Finding out what makes you happy helps you to put together a list of well…. HAPPY. It would be great if HAPPY was a thing that would come along when we needed it and make everything better. Or what if we could purchase HAPPY at the store and find it on sale once in a while? We know this is not the case and we must make our own happiness within our lives. Taking the time to do fun things, going out of our way to bake something special that you love, playing bingo or cards with friends, no matter what it is, if you enjoy it then you are helping to contribute to your own happiness. It can be hard when you can barely get out of bed, but pushing through this to do something you know makes you happy is worth it.

5. Come up with a strong plan.

Taking charge of your life is something that doesn’t always come easy, but it can make all the difference! Make that appointment with the doctor and get in there and see if there are any identifying outcomes from blood testing that would support your depression (chances are, they will find something). Call your therapist or if you don’t have one, refer to #3. Put together a POA (Plan Of Action) with a happy list filled with the things you know you enjoy. Local water aerobics, a book club, dinner with a friend – YOU deserve to be happy and a strong plan will help to support this positive change.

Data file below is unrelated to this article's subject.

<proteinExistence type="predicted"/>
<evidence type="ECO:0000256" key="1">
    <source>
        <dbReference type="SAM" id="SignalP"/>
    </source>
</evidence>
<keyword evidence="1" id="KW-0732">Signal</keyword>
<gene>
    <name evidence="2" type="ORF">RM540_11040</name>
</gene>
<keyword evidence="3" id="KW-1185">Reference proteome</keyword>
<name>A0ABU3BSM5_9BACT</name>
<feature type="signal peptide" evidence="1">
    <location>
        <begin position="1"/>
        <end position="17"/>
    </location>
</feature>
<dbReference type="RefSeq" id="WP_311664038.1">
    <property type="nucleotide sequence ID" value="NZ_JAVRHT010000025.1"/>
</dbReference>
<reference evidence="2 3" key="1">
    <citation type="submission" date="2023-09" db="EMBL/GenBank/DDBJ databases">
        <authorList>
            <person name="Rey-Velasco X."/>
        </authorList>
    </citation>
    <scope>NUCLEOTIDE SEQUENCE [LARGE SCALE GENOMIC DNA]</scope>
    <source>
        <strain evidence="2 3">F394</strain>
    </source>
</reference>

Reference: National Institute of Mental Health. (2017). Retrieved on 30 June 2017 from

https://www.nimh.nih.gov/health/topics/depression/index.shtml

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Jessica Lener, MSN, RN

Jessica Lener, MSN, RN

Jessica Lener is a Registered Nurse and clinical educator who specializes in mental health nursing. She has worked with psychiatric forensic patients, geriatric, adolescent, pediatric, and adult acute populations and is passionate about ending the negative stigma attached to mental health issues. She also teaches for several local Universities, hoping to better educate the future nurses of tomorrow on compassionate care when dealing with mental illnesses.In her spare time she enjoys reading, spending time with her family, and traveling. Contact Jessica at jlener@chamberlain.edu
Jessica Lener, MSN, RN